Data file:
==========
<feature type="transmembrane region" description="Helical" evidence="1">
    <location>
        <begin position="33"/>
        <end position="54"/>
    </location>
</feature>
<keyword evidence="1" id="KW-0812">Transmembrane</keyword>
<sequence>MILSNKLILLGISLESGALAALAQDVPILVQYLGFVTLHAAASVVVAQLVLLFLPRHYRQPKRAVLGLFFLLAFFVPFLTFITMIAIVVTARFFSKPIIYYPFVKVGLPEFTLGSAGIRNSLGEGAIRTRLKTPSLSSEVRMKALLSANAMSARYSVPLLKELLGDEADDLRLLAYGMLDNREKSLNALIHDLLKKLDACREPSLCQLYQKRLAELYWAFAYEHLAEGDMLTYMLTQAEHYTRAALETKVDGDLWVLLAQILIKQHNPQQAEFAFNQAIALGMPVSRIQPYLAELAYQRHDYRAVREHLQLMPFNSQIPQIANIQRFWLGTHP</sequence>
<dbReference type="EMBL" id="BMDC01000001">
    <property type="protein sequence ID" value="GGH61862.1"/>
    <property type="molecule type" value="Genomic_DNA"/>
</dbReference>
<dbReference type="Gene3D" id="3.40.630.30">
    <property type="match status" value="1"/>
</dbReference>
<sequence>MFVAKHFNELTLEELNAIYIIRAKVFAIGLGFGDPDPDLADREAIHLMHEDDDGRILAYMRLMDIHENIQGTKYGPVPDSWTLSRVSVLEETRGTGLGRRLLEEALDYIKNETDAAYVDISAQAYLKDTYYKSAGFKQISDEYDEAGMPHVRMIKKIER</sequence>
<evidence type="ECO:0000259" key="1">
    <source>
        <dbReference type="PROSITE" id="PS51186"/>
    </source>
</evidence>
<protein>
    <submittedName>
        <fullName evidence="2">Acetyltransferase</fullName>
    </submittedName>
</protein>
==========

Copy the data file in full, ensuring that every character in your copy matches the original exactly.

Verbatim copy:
<feature type="transmembrane region" description="Helical" evidence="1">
    <location>
        <begin position="33"/>
        <end position="54"/>
    </location>
</feature>
<keyword evidence="1" id="KW-0812">Transmembrane</keyword>
<sequence>MILSNKLILLGISLESGALAALAQDVPILVQYLGFVTLHAAASVVVAQLVLLFLPRHYRQPKRAVLGLFFLLAFFVPFLTFITMIAIVVTARFFSKPIIYYPFVKVGLPEFTLGSAGIRNSLGEGAIRTRLKTPSLSSEVRMKALLSANAMSARYSVPLLKELLGDEADDLRLLAYGMLDNREKSLNALIHDLLKKLDACREPSLCQLYQKRLAELYWAFAYEHLAEGDMLTYMLTQAEHYTRAALETKVDGDLWVLLAQILIKQHNPQQAEFAFNQAIALGMPVSRIQPYLAELAYQRHDYRAVREHLQLMPFNSQIPQIANIQRFWLGTHP</sequence>
<dbReference type="EMBL" id="BMDC01000001">
    <property type="protein sequence ID" value="GGH61862.1"/>
    <property type="molecule type" value="Genomic_DNA"/>
</dbReference>
<dbReference type="Gene3D" id="3.40.630.30">
    <property type="match status" value="1"/>
</dbReference>
<sequence>MFVAKHFNELTLEELNAIYIIRAKVFAIGLGFGDPDPDLADREAIHLMHEDDDGRILAYMRLMDIHENIQGTKYGPVPDSWTLSRVSVLEETRGTGLGRRLLEEALDYIKNETDAAYVDISAQAYLKDTYYKSAGFKQISDEYDEAGMPHVRMIKKIER</sequence>
<evidence type="ECO:0000259" key="1">
    <source>
        <dbReference type="PROSITE" id="PS51186"/>
    </source>
</evidence>
<protein>
    <submittedName>
        <fullName evidence="2">Acetyltransferase</fullName>
    </submittedName>
</protein>